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cataract question


pt756
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Hello there, finally got back on. so for my birthday on Tuesday i had a eye appointment, was told i have cataracts in both eyes, so now that i am old peoples insurance (medicare) the surgery will be covered, however if you want a differnt lens put in that might help with distant sight the cost will be about 1800 an eye, so has any of you done that? I have never had glasses and am trying to avoid them as I think I would go thru a pair a week. I really have never had a vision check in years just the occasional trip to remove foreign objects, So i am sure this has been going on for years, Anyway did schedule one eye, am told about an 8 minute operation nowadays,

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I had the surgery last August.  I went for distant vision in both eyes, since I had never worn contacts or regular glasses until I was in my late 50's  I did however wear readers.  So by going with distant vision I wear readers for really small print or low light.  I paid $895.00 per eye for the lenses.  If you wanted to have a bifocal lens it was going to cost about $2500 per eye.  I had my left eye done one week and the right done the next week.  It is an assembly line here and yes it only takes a few minutes.  My wife had her's done a couple of years ago.  I am 69 by the way, ! will be 70 in July.  I see as well as I did in my late 30's.  Now how long that will last is to be seen.

Bill

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I had the lens implant surgery, its been 7 years now. Pretty happy overall. I have what is known as blended vision, that is my right eye is for up close and my left eye for distance. I had it done that way because that is the way I was, near and far sighted. I thought that was weird, but I was told it's not that uncommon. I wore glasses since 7'th grade (when the teacher saw me squinting....)  I definitely recommend having it done, love not having glasses. My insurance paid a good part of it since I needed the surgery but it still was around $4000 when all said and done.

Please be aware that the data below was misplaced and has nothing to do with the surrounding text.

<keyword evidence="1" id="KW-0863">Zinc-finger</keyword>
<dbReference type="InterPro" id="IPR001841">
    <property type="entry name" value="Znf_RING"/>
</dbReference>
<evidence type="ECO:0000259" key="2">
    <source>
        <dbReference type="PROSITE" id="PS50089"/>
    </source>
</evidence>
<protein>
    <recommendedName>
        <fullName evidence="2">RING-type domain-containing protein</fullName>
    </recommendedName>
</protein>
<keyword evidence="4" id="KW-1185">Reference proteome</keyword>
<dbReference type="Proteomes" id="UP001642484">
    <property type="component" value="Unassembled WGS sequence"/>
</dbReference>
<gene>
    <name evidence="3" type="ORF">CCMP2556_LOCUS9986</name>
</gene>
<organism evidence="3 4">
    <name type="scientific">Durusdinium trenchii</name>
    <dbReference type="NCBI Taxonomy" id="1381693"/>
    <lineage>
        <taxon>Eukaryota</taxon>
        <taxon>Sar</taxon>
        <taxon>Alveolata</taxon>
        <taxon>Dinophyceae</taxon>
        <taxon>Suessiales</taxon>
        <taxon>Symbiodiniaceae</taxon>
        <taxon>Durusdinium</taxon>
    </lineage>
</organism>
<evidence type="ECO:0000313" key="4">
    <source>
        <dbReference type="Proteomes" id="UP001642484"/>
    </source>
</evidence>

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I got the bifocal lens put in my right eye two years ago, i think it cost about 1850 $ over what insurance paid, i still don't wear glasses and brightness and clarity in that eye is amazing. For some reason my left eye wasn't nearly as bad as the right and the doctor suggested waiting on it as technology improves every year. I f you figure the cost of glasses it was the obvious choice to me.

It was a simple surgery ,dark glasses for a day, no straining or lifting for a week.

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I had it done a year and a half ago in both eyes. I was minus 11 and one on minus 12 and the other and had astigmatism in one eye. I have been wearing contacts for years, and had needed glasses since the first grade. I now have minus 5 in my left eye and minus 1.75 with a torque lens in my right eye.  It's an amazing change  in vision for me.  Very easy surgeries, as surgeries go. No real pain just some discomfort. I did not go with the bifocal lenses. I can read without reading glasses and if I take my contacts out I can read really well. It's quite a different sensation to wake up and be able to see before putting your contact lenses in. Before I was like a mole. I couldn't even read the bedside clock. Now I can go without my lenses if I have to, but my vision is not quite as good.

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thanks for replies, doctor did mention stigmatism also, dont really know what that does, one thing they were serious on is to get paid in advance, 2/3 now and balance the day of operation,  i hope it will help in welding as i said in earlier posts, stick welding hardly any problem, wire welding not so good.

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I used to be able to see up close well without glasses but wore them for distance.

I had both eyes done because of cataracts and chose to see well now for distance.

Not wearing glasses is great but I do need readers to see up close.

It is kind of a pain needing glasses and not having them on your face to see up close.

My cost for both eyes was zero because of my Medicare supplement.

But they would not pay for the upgrade.

Dr told me $3,000.00/eye for the top of the line but you will see well both distance and up close without any glasses.